The Larkin Company began in 1875 as a small soap factory in Buffalo, N.Y. Pioneering marketing strategies like factory-direct sales, mail order and multi-level marketing, the company grew from sales of $220,000 in 1892 to over $15 million by 1906. By the 1920’s, Larkin was a household name with branch showrooms throughout the eastern half of the United States. Its product line had expanded from a few soap products to packaged foods, pottery, glassware, leather, furniture and other household items. It even operated gasoline stations.
When FDR declared a “bank holiday” in 1933 as an emergency measure to combat widespread bank runs, the Larkin Company answered with its own currency. $36,000 worth of “Larkin Merchandise” bonds were first used to pay Larkin’s employees and then spent into circulation into the economy. The bonds were redeemable for goods or services at any Larkin location.
The bonds became an alternative currency. They were not only accepted by Larkin customers who intended to redeem them directly for Larkin products. They were also accepted by other businesses as payment for their own products, due to the confidence that they would in turn be accepted by others.
The Larkin bonds provide a microcosmic look at fiat currencies like the U.S. dollar. Larkin’s bonds weren’t redeemable for anything specific, like a bar of Larkin’s soap or a specific piece of furniture it manufactured. It was merely redeemable for whatever merchandise the company had on hand when the buyer entered the store. That meant that those accepting the currency did so out of confidence that Larkin would have products available for purchase with them. Had Larkin gone out of business, the bonds would have been worthless.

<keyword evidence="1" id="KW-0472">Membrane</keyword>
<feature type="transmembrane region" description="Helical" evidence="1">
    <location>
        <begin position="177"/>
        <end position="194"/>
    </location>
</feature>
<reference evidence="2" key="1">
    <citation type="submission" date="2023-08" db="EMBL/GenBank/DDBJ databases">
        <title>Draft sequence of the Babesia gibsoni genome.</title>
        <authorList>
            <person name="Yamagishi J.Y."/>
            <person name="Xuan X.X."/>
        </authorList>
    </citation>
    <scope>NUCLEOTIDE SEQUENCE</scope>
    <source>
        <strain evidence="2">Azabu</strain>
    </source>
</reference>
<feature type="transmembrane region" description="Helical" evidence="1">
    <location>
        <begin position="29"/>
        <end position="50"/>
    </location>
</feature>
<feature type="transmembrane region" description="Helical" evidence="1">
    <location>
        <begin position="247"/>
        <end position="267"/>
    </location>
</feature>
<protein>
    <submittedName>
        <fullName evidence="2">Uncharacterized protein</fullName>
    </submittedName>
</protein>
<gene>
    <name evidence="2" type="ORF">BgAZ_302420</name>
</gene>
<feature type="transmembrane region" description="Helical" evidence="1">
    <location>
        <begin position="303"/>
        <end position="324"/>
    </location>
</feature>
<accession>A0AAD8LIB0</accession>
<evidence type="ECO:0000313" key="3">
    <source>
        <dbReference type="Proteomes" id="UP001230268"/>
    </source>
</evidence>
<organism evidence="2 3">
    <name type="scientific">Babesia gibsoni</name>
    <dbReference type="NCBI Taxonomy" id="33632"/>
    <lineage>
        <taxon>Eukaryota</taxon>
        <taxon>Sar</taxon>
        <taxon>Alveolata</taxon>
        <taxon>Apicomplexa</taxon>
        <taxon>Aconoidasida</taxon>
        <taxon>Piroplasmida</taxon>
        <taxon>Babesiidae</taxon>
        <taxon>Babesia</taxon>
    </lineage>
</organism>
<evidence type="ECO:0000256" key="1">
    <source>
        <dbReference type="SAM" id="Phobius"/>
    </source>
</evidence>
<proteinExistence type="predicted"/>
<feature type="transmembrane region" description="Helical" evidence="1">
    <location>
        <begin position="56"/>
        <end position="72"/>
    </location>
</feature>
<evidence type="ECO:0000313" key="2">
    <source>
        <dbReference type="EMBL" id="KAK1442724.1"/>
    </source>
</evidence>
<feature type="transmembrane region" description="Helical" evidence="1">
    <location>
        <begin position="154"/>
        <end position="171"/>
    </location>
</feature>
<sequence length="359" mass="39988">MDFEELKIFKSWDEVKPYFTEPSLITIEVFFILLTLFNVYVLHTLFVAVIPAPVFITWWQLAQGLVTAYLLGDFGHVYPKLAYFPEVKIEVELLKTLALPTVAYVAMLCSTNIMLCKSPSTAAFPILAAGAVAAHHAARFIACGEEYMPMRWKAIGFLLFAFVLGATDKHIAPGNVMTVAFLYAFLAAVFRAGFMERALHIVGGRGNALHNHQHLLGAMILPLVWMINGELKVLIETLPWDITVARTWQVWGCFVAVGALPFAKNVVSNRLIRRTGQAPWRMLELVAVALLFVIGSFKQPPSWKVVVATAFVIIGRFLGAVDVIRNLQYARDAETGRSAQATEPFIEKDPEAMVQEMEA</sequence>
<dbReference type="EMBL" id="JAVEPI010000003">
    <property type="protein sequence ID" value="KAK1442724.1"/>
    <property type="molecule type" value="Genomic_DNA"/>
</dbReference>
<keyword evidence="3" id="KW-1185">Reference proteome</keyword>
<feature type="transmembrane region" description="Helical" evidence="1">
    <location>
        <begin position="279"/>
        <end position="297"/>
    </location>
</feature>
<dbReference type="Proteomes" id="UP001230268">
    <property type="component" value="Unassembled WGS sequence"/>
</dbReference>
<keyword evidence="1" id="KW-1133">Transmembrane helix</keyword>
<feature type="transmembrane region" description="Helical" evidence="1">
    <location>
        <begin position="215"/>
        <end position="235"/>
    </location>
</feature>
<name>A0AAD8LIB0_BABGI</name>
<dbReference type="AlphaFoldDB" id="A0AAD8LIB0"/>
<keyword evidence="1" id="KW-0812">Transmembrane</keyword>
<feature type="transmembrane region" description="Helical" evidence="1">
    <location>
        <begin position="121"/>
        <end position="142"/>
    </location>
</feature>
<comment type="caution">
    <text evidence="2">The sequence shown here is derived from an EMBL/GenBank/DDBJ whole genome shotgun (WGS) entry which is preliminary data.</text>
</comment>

In this respect, Larkin bonds were similar to the U.S. dollar or any other sovereign fiat currency. The currency units are accepted solely on the confidence that the issuing nation will produce sufficient goods and services to redeem them. The U.S. dollar isn’t redeemable for any specific product, as it was when it could be redeemed for 1/20th of an ounce of gold. But legal tender laws make it redeemable for “all debts, public and private” in the United States. As long as the U.S. economy is producing something, there will be something to trade U.S. dollars for, just as Larkin bonds were redeemable for something as long as the company’s doors were open.
The differences between the two provide the reason why Larkin’s bonds were relatively successful and the U.S. dollar is failing. First, Larkin issued a limited amount of the bonds and did not intend to issue any more. The $36,000 in Larkin bonds were intended to keep sales flowing during a temporary shortage of U.S. dollars. That means that the number of bonds relative to the products available for purchase within Larkin’s “economy” was relatively stable. In fact, when the currency crisis subsided, Larkin began retiring the bonds, making those remaining even stronger as fewer of them remained in circulation in relation to the available goods and services they could buy.